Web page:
If you’ve ever been to a book signing or Q&A with an author, then you’re probably familiar with the following interaction:
Fan: Do you have any advice for aspiring authors?
Author: Get used to rejection letters.
Audience: *Laughs uproariously.*
It’s a cliché that being a writer comes hand and hand with rejection. People tell you that you have to be ready for it, but almost nobody ever tells you the toll that repeated rejection can take. To illustrate my point, I’m going to be a bit of a wanker and share a quote from my play Regression.
“The biggest lie anyone told me was that you get used to rejection. You don’t. It’s easy when you’re fifteen, because you’ve still got so much to learn and look forward to. And hey, maybe at twenty five you still do. But that, that right there is the worst part. Because if you’re still no better than you were at fifteen then really, what’s the point? Why even try?”
This, of course, is very much a pessimist’s view, but on my darkest days it’s pretty close to how I feel. And that feeling can be a hard one to shake. When I was a teenager I was certain I’d get picked up by a publisher and hit the big time by twenty. Since then I’ve learnt a lot about the industry and my own abilities; namely that becoming a working writer is hard and becoming good enough to be taken seriously is even harder. Considering that, the fact alone that I’m paid for what I do puts me in the lucky minority, and for that I’m grateful. But it’s no secret that my dreams are far bigger than what I currently do.
A few months ago, in the midst of a burst of renewed motivation, I started entering every competition I saw. I went for every fellowship, applied for funding grants; all of it. I threw myself at opportunity after opportunity, certain that some of them would have to come off.
But the thing about throwing yourself at every opportunity is that more often than not you miss. Over the last few weeks I have received a deluge of rejection emails, often several in the same day, often for things I honestly thought I had a really strong chance at. This isn’t new; if you’re a writer and you’re remotely serious about making a go of it, you’ll know the feeling of being turned down time and time again. You’ll know the stab of pain and spite every time you read words to the effect of ‘thank you for your application; we were truly impressed by the quality of…’ And you’ll know the anger that comes with those emails that take a full paragraph to get to the ‘unfortunately’ part of their meaningless platitudes. In the end, rejection is rejection, and trying to dress it up with a copy-and-pasted niceties doesn’t ever soften the blow. It just makes you feel patronised as well as rejected.
My first instinct, every time, is to delete those emails when they come in. Because while I claim I’ve got thick skin and, comparative to some, probably do, it still stings and it still affects me. A whole bunch of new competitions have opened up recently, and I just haven’t bothered to enter. When my housemate/Movie Maintenance co-host Kath asked me if I was entering the Academy’s prestigious Nicholl Fellowship for screenwriters, I just shrugged. What would be the point?
The point, when all is said and done, is as tough as it is simple. The world is full of different opinions and different tastes. And when a lot of people vie for one opportunity, there have to be losers, and often those losers don’t lose for lack of talent or weakness of ideas. They lose because their work didn’t match the sensibilities of the judges. Or, more likely, they lose because the winner was just more deserving. There are a lot of talented people out there, and their existence doesn’t limit or cheapen your own abilities. It just offers competition, and competition is what keeps us trying our best.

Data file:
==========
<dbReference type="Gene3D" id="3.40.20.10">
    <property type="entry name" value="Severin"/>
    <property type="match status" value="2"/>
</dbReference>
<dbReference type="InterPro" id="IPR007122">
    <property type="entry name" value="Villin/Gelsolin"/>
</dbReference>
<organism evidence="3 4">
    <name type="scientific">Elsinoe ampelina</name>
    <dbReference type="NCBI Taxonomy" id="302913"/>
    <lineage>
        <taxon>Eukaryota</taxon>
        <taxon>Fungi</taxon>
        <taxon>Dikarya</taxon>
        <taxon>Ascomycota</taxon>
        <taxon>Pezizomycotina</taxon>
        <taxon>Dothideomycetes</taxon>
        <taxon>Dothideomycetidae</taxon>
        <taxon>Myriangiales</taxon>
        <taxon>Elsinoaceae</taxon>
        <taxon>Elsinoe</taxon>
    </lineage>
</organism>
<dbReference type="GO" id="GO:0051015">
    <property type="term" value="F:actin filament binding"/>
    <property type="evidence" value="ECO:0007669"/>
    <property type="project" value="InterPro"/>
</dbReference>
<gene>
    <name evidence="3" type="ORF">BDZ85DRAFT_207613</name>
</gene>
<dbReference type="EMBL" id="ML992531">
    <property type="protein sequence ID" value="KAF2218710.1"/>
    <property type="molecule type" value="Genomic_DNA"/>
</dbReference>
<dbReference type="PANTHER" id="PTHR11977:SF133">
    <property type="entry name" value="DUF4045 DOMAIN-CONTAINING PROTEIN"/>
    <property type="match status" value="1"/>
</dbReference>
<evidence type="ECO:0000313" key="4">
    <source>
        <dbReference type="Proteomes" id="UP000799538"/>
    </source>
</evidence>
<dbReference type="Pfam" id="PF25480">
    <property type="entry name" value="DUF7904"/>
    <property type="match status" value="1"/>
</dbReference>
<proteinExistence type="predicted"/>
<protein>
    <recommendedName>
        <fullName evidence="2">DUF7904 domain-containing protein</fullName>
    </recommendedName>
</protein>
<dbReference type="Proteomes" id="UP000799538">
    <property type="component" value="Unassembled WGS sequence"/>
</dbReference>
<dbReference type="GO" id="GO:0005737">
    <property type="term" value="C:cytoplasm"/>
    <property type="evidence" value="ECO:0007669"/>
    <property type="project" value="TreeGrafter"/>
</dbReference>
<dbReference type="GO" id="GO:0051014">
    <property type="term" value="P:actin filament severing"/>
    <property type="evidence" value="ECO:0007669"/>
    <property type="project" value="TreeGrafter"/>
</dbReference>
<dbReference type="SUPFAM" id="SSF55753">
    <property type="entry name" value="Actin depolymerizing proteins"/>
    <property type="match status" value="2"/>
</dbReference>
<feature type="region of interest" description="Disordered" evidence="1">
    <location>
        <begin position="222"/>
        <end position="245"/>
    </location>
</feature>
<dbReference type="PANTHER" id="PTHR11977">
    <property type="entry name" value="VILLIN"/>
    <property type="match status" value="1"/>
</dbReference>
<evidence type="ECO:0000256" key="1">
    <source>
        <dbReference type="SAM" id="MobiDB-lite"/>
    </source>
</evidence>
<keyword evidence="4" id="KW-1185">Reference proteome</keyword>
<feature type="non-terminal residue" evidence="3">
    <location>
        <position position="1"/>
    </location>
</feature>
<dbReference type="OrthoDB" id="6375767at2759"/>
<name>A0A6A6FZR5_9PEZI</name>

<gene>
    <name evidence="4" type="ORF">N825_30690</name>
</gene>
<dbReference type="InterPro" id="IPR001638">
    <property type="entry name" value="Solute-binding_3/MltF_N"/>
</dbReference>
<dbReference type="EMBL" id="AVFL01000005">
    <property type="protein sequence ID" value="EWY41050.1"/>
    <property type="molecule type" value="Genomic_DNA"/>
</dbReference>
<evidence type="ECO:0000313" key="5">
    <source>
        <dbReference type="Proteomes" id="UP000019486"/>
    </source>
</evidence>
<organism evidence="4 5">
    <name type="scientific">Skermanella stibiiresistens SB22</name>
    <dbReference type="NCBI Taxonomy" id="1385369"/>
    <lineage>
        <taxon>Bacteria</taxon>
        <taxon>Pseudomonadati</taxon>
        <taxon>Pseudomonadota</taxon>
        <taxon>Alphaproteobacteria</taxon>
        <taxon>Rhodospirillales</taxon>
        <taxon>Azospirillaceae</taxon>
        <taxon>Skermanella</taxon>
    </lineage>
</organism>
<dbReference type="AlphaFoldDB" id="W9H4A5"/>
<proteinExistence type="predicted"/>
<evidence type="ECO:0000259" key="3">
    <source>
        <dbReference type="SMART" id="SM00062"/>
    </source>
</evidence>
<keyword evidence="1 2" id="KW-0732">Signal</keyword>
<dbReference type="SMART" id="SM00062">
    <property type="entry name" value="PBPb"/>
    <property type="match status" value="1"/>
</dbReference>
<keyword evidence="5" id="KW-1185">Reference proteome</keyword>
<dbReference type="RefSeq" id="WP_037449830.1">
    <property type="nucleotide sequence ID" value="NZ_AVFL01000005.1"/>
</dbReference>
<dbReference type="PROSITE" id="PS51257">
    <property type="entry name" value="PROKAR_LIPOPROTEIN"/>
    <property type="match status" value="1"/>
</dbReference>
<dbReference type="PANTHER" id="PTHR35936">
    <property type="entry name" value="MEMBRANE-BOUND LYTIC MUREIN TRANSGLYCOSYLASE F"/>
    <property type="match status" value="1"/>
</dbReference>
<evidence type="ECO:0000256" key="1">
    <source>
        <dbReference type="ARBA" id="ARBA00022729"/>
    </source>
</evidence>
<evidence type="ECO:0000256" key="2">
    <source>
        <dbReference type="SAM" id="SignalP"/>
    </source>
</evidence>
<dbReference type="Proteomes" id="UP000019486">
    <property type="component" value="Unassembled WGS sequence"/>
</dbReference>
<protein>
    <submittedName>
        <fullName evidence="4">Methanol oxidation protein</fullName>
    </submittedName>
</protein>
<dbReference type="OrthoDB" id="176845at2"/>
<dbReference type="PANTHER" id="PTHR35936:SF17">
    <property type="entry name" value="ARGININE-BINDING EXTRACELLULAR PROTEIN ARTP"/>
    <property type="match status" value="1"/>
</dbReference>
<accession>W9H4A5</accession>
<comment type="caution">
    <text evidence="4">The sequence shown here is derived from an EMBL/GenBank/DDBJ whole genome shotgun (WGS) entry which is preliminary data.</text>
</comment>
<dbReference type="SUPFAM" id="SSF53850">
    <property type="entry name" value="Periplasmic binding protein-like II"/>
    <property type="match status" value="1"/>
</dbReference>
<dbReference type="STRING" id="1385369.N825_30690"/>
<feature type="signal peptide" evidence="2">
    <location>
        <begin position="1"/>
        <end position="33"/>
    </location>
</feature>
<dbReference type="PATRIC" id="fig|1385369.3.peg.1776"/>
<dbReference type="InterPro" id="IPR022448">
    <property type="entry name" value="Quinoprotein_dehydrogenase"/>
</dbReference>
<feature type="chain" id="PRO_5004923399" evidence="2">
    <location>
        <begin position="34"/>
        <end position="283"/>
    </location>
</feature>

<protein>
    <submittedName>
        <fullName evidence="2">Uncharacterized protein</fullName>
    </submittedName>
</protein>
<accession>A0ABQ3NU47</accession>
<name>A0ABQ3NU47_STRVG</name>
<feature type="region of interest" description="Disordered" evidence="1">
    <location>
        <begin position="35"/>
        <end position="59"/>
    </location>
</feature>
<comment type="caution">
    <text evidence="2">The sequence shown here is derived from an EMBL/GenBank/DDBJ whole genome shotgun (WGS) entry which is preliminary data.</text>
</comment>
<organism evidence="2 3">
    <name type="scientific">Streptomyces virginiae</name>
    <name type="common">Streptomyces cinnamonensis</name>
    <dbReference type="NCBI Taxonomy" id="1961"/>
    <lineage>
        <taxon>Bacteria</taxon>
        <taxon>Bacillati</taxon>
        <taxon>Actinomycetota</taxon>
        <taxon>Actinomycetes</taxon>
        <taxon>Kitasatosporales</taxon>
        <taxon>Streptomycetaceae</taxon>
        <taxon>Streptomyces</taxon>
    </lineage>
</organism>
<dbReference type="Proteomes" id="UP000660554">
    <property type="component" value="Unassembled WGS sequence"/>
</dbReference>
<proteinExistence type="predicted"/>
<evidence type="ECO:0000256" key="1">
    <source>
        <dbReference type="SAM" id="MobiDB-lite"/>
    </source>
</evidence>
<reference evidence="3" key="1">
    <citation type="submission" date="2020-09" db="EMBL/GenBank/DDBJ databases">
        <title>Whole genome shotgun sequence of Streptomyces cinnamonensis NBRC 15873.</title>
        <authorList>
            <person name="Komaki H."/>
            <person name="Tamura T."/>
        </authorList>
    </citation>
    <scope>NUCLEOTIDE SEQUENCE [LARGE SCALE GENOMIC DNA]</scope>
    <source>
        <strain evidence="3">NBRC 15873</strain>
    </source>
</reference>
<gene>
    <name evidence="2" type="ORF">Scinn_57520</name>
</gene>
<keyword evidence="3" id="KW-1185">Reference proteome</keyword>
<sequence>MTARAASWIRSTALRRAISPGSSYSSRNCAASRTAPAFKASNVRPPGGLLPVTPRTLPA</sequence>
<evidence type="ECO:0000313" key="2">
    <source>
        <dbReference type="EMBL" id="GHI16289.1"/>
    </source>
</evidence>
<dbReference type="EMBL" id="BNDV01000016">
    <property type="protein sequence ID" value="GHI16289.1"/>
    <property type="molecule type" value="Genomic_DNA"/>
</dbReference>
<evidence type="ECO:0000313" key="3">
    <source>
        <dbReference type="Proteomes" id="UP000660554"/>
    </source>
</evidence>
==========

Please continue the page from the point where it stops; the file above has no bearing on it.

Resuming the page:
And then there is the optimistic view of the whole thing; that you have to be in it to win it. If I’d never entered competitions, I wouldn’t be where I am. The ratio of hits to misses might be staggeringly disproportionate, but there is a ratio. There have been wins and shortlistings in there. Tiny encouragements that you have to remember the next time you enter something. Encouragements that remind you that you have worth, even as the rejections remind you how tough the industry you’ve chosen is.
That’s why you don’t delete rejection emails. That’s why you remember the bad reviews and the people who told you you’re not good enough. Because remembering your losses makes the wins that much sweeter. A hard-won victory always means more than a lucky one, and those rejections provide a constant push to try harder.
I’m going to risk doubling my wanker credentials and close with another quote from my own work, this time from Springsteen, a work written at a far better, more hopeful time in my life than Regression:
“You know what differentiates a good artist from a bad one? Persistence. It’s how they respond to that rejection. Someone tells you you’re not good enough, someone feeds you those platitudes you were talking about; you got two options. Let it bring you down, or take it as a challenge. Let it make you hungrier. When you came to me I thought you were good. I wondered if you could get better. So I said the things that I knew would hurt you. Now look at you.”
Skill and success are forged in the fire of failure. Remember that, even in your lowest moments, and you’re already ahead of the curve.
Writing words about writing words.